This is a broad term covering a range of behaviours which dogs display if they become anxious when separated from their owners. Dogs with separation anxiety commonly struggle with being left home alone. In more severe cases even being in a different room to their human family will result in signs of anxiety.
Signs that your dog is suffering from separation anxiety:
Accidents around the house
Barking, howling, and/or whining
Excessive dribbling (hyper-salivation)
Destructive behaviours, like chewing or digging
Pacing and attempting to escape – some dogs may even damage doors and windows.
Why do some dogs struggle when left home alone?
Past experiences and interactions, individual temperament, and genetic makeup can all be factors affecting your dog’s anxiety levels. Just like people, dogs are individuals, so the cause can vary and must be treated on a case-by-case basis.
Are dogs prone to separation anxiety?
Separation anxiety is common in younger dogs, between 9 months and 2 years, and in older dogs who may become increasingly dependent on their owners as their senses of smell, sight, and hearing begin to deteriorate. It can also be common in rescue dogs.
How common is separation anxiety and related behaviour?
Scientific surveys suggest that more than 30% of UK pet dogs show obvious signs that they are anxious when home-alone* (see the bullet points above for examples of these signs). However, there are also more subtle ways that dogs may express their unhappiness. These signs include inability to settle, looking for their owner, and anxious body postures.
These less obvious signs are hard to spot so it’s difficult to know the extent of your dog’s discomfort without videoing your dog home alone. Some experts suggest up to 80% of dogs could be suffering in silence.
Does my dog have separation anxiety – or is he badly behaved?
Damage and destruction can be misinterpreted by some owners as ‘revenge’ or ‘spite’, which couldn’t be further from the truth. If your dog isn’t behaving as you’d hope when left home alone, please don’t punish your pet – their actions may be a symptom of acute distress.
How to diagnose separation anxiety
It’s best to talk to your vet or a behavioural expert. They’ll help to discount other behavioural issues as well as potential medical problems like gastrointestinal or urinary disorders, or seizures. Once you know you’re dealing with separation anxiety, they can also give essential guidance on how to work with your dog to help them feel better.
Is there a cure for separation anxiety?
With the right help, most dogs can feel much less anxious when you leave them home alone. Your vet or a behavioural expert is the best person to put together a plan for your dog, which might include:
Counter-conditioning for mild dog anxiety
Many behaviourists and vets recommend counter conditioning for mild cases. This technique turns a negative experience that the dog fears into something that becomes enjoyable. If your dog’s separation anxiety isn’t too serious, your expert might recommend that you try things like:
Stuffed Kongs –your dog could be entertained for hours with one of these hollow rubber toys filled with something tasty like peanut butter, cream cheese, or banana, or stuffed with wet dog food and frozen to make it last!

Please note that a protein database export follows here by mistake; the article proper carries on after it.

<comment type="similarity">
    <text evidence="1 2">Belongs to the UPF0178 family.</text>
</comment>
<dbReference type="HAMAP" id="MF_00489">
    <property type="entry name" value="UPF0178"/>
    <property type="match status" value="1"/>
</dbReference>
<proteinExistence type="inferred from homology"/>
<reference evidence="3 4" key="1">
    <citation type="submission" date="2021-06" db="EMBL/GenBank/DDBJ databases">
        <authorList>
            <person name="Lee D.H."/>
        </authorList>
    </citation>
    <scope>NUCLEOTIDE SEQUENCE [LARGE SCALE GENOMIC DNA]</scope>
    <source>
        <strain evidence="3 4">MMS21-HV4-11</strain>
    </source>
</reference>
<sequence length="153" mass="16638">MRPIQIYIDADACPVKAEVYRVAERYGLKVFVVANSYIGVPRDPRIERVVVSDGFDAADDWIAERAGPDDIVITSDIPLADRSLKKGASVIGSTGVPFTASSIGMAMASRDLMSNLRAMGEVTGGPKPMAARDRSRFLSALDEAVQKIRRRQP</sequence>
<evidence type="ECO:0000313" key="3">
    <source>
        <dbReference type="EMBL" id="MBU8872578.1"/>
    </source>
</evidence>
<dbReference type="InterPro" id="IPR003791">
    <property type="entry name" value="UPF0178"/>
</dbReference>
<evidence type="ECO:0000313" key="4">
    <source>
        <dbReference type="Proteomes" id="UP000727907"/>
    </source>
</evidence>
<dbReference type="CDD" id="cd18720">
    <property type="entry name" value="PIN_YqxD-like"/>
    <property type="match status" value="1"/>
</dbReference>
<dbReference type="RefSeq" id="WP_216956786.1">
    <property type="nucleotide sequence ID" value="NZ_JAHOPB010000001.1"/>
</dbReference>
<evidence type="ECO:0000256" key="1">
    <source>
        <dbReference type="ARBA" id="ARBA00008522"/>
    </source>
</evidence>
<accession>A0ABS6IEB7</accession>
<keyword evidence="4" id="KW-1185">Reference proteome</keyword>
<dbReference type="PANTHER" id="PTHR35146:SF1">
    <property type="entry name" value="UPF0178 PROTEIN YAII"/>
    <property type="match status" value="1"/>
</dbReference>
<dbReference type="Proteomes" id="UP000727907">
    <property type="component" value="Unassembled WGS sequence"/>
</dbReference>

Plenty of walkies – a good run helps to tire your dog before you leave them home alone, so they’re more relaxed and likely to snooze through your absence.
Brain games – mental exercise is also good for tiring dogs. A clicker training session before you leave can help them relax too.
Training your puppy to feel comfortable home alone
To help your puppy deal with being home alone and reduce the likelihood of them developing separation anxiety, watch our video below. Dr Emily Blackwell PhD CCAB, Senior Lecturer in Companion Animal Behaviour & Welfare at University of Bristol, explains how to best help your new pup:
Help for dogs with severe separation anxiety
In more severe cases, your dog may need complex counter-conditioning and desensitisation. It’s important to only do this kind of work with guidance from a vet or the right behavioural expert.
It’s a process that will vary depending on your dog, but to give you an idea of what to expect, it’s likely that your expert will work with you to help your dog feel more comfortable with ‘pre-departure cues’ – that’s things like putting on your shoes or picking up your car key. Then they’ll expose your dog to ‘graduated departures’ – that’s absences of increasing length. They may also advise not to leave your dog alone for extended periods while you work on separation anxiety.
If possible, take your dog to work with you. If your employers cannot accommodate this, why not try doggy day-care, or a dog-sitter, like the services on offer with DogBuddy? Your behavioural expert may also suggest anti-anxiety medication or a natural calming supplement like YuCALM Dog to increase your dog’s chances of feeling better, faster.
Keep in mind that if your dog struggles with separation anxiety, they can’t help their behaviour – and they’ll need your help to feel happier and more confident when home alone. Just like when friends and family members are struggling with life’s challenges - patience, understanding and love will make the world of difference to your dog.
*Blackwell, E. J., Bradshaw, J. W. D. & Casey, R. A. (2013). Fear responses to noises in domestic dogs: Prevalence, risk factors and co-occurrence with other fear related behaviour. Applied Animal Behaviour Science, 145, 15-25.
Have you noticed your dog exhibiting signs of separation anxiety? Do you have any handy hints to help fellow dog owners? Leave a comment below or join our pet-loving community on the Lintbells Facebookand Instagrampages.